Part 1 of a 3 part series: Luther
"Protestantism derived its notion of predestination from its preconceived theory of the consequences of original sin. According to its theory, man in a state of fallen nature no longer has the strength, even after justification, to resist temptation. We know that Luther was thus ensnared into the path of error. The observance of the divine law and resistance against unruly passions necessitated his making great efforts; as humble prayer was something unknown to him, he concluded that concupiscence, since the fall of man, cannot be overcome, and that the command, ‘thou shalt not covet,’ is impracticable, and that God has commanded what is impossible. Thus it is that, through lack of an interior justice, which seemed impossible to him, Luther set out in quest of an exterior justice; not recognizing the necessity of contrition and a firm purpose of amendment, he appealed from these to Christ and said in conclusion that man of himself is always weak, always in a state of sin; but that Christ’s justice covers the sins of sinners. Christ’s justice covers them and is imputed to them.
Continuing on this path of error, Luther rejected free will. Free will is dead, so he said. In consequence of this, the Christian’s faith is solely God’s work.. ‘He operates in us without our co-operation,’ and this faith is formal justification. ‘Faith is the formal justice, by reason of which we are justified. Faith is already the grace of justification.’ The nuptial robe is faith without good works. For salvation nothing more than faith is required. This is how Luther came to conclude one of the fundamental principles of his doctrine, so that he taught not only that eternal predestination is previous to foreseen merits, but also that good works performed or merits acquired in this life are not necessary for salvation. In proof of this he appealed to St. Paul’s epistles, falsely interpreting them, and to the teaching of St. Augustine, which he understood in the wrong sense. It would be a mistake, however, for one to believe that all Lutherans preserved intact Luther’s teaching on this point. Already in 1535, Melanchthon declared good works to be necessary for salvation. Something similar to this was taught by the Interim of Augsburg, and by that of Leipzig."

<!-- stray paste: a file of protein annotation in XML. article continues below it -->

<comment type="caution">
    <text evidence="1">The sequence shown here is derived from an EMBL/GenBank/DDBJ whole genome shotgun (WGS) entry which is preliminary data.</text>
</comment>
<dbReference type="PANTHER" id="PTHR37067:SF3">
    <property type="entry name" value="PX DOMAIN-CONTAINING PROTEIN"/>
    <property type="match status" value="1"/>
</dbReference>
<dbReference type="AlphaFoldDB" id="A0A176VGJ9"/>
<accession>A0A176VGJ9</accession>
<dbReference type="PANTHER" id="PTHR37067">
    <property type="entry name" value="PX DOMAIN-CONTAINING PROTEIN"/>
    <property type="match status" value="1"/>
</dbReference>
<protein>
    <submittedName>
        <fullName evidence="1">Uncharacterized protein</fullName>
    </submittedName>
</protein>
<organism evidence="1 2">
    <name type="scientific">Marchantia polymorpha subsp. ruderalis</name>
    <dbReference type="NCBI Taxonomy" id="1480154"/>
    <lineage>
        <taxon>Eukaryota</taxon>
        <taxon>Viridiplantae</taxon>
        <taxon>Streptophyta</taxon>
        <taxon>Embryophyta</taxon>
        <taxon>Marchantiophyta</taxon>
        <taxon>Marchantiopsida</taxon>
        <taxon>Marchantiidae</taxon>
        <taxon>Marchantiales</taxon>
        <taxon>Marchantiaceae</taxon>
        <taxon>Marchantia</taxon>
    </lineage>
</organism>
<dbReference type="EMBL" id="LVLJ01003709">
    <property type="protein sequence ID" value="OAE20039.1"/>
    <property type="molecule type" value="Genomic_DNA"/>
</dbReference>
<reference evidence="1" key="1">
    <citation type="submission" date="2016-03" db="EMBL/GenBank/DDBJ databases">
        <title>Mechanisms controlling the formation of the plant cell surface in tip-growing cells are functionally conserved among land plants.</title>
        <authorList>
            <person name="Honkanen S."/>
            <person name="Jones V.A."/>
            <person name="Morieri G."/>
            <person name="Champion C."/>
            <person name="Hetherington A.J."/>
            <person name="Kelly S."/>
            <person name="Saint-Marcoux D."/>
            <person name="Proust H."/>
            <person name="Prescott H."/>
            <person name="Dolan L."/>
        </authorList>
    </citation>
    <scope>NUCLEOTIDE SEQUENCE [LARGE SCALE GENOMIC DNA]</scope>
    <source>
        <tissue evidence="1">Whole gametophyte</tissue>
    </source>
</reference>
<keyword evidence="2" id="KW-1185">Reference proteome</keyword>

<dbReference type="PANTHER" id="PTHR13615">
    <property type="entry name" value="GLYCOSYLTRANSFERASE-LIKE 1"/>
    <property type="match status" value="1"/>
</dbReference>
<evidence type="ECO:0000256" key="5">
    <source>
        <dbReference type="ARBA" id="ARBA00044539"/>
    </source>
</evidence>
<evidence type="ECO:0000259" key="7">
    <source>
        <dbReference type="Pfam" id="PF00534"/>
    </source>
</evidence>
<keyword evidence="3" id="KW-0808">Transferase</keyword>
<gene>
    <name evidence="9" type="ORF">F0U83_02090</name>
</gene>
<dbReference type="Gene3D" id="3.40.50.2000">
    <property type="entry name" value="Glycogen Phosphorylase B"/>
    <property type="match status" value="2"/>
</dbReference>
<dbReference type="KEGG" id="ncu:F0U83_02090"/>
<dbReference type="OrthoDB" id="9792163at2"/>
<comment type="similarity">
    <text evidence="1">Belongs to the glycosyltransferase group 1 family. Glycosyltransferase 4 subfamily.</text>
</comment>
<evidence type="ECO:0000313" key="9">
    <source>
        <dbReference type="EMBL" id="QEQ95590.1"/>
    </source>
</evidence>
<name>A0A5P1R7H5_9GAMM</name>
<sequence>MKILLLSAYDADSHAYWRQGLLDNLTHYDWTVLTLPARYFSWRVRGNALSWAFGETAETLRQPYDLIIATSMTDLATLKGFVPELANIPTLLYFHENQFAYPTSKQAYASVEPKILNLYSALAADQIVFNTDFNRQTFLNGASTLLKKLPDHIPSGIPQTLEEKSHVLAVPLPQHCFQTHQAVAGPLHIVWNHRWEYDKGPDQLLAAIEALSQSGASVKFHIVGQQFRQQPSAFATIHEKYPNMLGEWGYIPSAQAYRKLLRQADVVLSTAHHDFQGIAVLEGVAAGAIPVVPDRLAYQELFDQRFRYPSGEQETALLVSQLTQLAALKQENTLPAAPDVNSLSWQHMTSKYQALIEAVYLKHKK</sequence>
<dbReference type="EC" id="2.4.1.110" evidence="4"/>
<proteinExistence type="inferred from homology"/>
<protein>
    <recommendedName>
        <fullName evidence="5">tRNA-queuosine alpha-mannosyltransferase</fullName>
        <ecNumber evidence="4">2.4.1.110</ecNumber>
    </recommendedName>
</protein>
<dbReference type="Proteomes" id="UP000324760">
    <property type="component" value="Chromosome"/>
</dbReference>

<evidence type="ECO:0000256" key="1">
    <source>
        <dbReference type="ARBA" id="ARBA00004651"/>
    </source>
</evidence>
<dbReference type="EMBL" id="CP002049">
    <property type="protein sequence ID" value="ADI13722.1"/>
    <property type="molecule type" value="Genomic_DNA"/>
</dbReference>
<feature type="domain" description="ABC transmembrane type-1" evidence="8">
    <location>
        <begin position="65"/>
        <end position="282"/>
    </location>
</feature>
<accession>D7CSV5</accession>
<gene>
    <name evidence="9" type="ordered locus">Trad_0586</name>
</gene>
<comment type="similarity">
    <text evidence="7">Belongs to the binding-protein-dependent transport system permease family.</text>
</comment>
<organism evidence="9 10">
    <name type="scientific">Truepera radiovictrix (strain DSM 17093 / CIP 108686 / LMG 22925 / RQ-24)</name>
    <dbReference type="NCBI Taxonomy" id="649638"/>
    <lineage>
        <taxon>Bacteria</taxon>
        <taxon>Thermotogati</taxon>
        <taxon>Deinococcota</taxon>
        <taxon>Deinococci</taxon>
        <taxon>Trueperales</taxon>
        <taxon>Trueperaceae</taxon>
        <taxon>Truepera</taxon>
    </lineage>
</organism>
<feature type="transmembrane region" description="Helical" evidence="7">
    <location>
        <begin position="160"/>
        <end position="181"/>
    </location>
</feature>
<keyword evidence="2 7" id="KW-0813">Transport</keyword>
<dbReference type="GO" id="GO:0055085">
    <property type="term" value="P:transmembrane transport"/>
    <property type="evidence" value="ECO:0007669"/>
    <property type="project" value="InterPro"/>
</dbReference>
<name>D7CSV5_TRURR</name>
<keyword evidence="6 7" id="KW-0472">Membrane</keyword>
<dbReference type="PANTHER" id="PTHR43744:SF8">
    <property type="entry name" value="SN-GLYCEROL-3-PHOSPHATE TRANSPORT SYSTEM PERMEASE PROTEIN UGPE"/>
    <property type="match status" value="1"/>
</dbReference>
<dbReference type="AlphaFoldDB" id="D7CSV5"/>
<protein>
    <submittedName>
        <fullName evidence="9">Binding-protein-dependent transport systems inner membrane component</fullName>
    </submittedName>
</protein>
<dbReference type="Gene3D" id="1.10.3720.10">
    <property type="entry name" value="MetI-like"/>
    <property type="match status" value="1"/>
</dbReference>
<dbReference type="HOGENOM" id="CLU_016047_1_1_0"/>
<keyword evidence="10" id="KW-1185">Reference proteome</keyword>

-Fr. Reginald Garrigou-Lagrange from his book Predestination.